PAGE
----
FIG. 1 is a representation of servo track information pre-recorded into a track 20 of a conventional disk 22 for an exemplary servo sector and data field. An initial field in the track comprises a synchronization field 24, such as for automatic gain control (AGC) or similar signal detecting purposes. The next field in the track is a track identification field 26, typically comprising a digitally encoded gray code. Next is a PES pattern field 28, generally containing a servo pattern burst, as described above. The next field in the track is a customer data synchronization field 30 for permitting read circuitry to adjust to the data amplitude and frequency, which may differ from those of the servo information. The data synchronization field 30 is followed by a customer data field 32.
FIG. 2 is a representation of a conventional disk drive quad-burst PES pattern in which magnetic transitions are recorded on the disk surface in bursts labeled as A, B, C, and D. The servo pattern bursts move relative to a disk drive magnetic head (not illustrated) from right to left. The disk data tracks and half-track positions arc indicated by the track numbers along the left side of the FIG. 2 drawing. The portion of the disk 22 shown in FIG. 2 extends approximately from track N-1.0 toward the inner diameter of the disk to half-track N+2.5 toward the outer diameter. Those skilled in the art will appreciate that position information is decoded by demodulating the signal generated by the head passing over the PES burst patterns to form a signal P based on:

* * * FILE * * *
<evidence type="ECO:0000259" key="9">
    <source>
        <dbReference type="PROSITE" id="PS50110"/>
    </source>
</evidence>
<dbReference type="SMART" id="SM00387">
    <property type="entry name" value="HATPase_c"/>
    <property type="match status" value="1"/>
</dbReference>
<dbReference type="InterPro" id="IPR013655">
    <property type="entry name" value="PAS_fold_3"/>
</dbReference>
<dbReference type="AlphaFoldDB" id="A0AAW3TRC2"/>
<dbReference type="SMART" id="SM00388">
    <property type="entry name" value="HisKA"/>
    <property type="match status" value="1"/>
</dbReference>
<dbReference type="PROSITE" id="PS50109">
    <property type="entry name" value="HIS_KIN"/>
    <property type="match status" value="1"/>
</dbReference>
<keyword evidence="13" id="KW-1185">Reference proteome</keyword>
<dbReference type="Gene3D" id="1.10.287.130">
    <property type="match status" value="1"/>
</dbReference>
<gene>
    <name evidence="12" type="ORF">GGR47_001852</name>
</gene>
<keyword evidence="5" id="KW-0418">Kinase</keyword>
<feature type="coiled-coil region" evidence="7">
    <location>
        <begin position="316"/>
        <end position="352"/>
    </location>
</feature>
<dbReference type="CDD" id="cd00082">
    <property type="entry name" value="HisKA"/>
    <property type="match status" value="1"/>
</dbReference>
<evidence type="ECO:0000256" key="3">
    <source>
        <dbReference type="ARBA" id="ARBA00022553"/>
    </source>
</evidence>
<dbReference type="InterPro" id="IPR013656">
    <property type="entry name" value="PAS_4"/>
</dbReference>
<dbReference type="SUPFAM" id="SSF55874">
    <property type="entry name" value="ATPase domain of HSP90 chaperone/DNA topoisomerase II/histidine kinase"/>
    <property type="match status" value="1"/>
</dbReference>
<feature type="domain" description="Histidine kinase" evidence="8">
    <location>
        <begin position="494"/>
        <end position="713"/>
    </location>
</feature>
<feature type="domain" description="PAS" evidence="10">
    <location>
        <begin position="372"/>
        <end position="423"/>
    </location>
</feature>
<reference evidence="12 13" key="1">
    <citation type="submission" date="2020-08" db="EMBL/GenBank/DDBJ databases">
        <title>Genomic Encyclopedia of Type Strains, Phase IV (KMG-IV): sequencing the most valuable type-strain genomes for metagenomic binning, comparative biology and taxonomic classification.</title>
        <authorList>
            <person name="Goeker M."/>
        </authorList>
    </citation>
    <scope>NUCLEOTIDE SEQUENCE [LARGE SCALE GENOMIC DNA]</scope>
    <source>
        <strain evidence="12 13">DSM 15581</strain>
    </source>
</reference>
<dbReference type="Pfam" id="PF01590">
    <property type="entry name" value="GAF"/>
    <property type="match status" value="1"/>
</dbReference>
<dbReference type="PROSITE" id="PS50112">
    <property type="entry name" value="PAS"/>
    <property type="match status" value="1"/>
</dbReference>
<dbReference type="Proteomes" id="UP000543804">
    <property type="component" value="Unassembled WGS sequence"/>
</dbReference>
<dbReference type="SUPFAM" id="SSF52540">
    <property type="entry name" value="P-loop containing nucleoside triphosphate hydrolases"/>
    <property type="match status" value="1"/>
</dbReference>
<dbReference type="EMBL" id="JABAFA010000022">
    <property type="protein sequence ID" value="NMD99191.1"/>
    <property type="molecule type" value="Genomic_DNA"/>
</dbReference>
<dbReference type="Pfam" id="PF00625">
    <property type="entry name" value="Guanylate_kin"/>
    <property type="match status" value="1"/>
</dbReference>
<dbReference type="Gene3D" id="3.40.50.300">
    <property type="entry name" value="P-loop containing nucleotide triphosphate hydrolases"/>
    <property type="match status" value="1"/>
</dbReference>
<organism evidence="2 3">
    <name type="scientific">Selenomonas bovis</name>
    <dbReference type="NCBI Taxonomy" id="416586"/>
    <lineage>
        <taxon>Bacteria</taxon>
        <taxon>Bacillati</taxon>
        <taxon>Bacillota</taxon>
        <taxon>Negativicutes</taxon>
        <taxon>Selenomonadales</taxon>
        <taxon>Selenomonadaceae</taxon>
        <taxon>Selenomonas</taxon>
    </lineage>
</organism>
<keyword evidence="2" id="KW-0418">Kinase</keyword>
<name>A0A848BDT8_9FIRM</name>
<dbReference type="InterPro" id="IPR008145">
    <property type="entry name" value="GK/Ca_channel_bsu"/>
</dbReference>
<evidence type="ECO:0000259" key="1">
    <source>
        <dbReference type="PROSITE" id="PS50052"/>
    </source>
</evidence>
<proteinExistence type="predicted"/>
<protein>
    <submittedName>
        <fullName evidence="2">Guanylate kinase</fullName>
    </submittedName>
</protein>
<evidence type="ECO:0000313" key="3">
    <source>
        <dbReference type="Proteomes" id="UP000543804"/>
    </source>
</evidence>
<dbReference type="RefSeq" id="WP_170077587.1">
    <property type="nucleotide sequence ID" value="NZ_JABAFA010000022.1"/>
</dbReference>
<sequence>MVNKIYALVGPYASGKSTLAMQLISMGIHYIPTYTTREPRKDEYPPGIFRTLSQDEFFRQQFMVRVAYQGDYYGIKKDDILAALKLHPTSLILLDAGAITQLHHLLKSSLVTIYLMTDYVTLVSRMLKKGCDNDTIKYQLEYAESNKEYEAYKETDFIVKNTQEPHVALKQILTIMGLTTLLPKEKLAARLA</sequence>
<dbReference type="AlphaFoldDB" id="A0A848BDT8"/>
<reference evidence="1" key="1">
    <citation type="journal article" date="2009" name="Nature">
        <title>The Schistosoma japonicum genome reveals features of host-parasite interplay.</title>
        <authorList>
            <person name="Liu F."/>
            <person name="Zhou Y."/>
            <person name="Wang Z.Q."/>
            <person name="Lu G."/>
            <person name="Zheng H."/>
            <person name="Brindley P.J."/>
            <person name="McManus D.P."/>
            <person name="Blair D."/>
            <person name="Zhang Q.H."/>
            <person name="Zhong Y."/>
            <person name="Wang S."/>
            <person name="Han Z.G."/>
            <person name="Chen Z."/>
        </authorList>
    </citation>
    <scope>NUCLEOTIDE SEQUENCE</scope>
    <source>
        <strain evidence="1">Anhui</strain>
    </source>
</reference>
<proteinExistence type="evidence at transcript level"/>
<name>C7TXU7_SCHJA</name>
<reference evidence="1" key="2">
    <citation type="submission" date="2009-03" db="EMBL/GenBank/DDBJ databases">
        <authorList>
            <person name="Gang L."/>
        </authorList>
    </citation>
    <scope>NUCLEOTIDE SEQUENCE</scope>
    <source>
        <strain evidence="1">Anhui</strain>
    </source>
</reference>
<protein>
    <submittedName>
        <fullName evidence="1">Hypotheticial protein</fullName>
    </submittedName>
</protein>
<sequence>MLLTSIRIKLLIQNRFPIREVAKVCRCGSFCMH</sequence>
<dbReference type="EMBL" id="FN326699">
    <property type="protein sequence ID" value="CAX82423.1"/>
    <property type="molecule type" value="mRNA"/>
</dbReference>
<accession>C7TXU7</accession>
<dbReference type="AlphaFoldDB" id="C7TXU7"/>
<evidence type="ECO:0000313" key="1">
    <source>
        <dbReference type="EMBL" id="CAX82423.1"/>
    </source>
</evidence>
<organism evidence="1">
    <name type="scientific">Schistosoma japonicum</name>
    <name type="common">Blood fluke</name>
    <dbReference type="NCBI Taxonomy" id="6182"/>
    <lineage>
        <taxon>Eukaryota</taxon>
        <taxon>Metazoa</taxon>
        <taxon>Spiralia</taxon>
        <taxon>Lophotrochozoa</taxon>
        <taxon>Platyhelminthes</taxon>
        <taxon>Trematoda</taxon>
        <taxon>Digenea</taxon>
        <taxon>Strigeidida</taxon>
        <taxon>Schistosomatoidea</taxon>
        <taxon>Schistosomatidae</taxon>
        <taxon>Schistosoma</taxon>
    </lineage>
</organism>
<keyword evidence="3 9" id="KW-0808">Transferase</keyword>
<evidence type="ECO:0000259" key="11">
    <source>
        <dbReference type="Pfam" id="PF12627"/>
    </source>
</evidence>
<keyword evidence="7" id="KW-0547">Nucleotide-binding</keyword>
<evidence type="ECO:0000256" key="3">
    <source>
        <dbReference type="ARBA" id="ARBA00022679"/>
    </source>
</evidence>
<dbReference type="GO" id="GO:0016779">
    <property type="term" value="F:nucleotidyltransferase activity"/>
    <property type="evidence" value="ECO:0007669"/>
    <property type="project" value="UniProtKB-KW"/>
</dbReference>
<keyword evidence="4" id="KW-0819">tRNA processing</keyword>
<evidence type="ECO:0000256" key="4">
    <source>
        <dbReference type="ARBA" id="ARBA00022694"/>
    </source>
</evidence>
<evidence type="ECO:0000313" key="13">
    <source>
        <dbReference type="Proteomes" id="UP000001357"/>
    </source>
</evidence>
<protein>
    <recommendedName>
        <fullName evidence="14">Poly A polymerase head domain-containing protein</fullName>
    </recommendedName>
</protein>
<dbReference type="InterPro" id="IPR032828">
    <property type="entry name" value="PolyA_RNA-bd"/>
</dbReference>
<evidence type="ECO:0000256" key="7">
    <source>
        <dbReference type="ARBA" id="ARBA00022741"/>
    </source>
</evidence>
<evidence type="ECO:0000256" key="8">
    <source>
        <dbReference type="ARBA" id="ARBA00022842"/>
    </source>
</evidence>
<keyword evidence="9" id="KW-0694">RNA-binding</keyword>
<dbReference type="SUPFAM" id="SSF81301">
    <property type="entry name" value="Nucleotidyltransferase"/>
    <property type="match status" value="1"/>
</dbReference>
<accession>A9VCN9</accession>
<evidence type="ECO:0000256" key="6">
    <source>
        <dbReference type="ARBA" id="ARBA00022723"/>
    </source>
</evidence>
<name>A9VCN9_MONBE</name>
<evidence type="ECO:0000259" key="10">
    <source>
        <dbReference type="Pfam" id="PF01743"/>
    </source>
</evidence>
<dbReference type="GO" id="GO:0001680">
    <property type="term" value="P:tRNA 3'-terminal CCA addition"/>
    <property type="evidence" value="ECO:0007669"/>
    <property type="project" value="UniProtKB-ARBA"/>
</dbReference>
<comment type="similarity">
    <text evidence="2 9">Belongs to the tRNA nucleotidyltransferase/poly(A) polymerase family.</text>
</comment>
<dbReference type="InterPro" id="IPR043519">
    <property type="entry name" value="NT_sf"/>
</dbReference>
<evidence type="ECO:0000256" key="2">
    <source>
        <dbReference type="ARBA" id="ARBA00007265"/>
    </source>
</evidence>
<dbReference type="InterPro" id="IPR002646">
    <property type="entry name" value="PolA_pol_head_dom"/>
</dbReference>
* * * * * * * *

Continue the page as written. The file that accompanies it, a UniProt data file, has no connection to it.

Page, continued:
and to form a quadrature signal Q based on:
The signals P and Q are quadrature signals because they are cyclic and arc out of phase by 90 degrees (one-quarter phase). The magnetic transitions that comprise the PES pattern are represented in FIG. 2 by vertical bars. The letter within each group of bars represents the PES burst recorded therein. One burst is distinguished from another by relative position in a track and relative position to the other bursts. Thus, for a read head that can detect magnetic transitions from more than one track at a time, the signal P should be zero when tracking exactly along the centerline of track N, because the head will detect equal amounts of magnetic field from the A and C servo bursts. A similar situation exists for tracks N+1, N+2. and so forth for tracks that are an even number multiple of half-tracks from N. For the half track position N+0.5, the signal Q should be zero when tracking exactly along the N+0.5 half-track line, because the head will detect equal amounts of field from the B and D servo bursts. The signal Q should be zero also for half-track positions N+1.5, N+2.5, and so forth.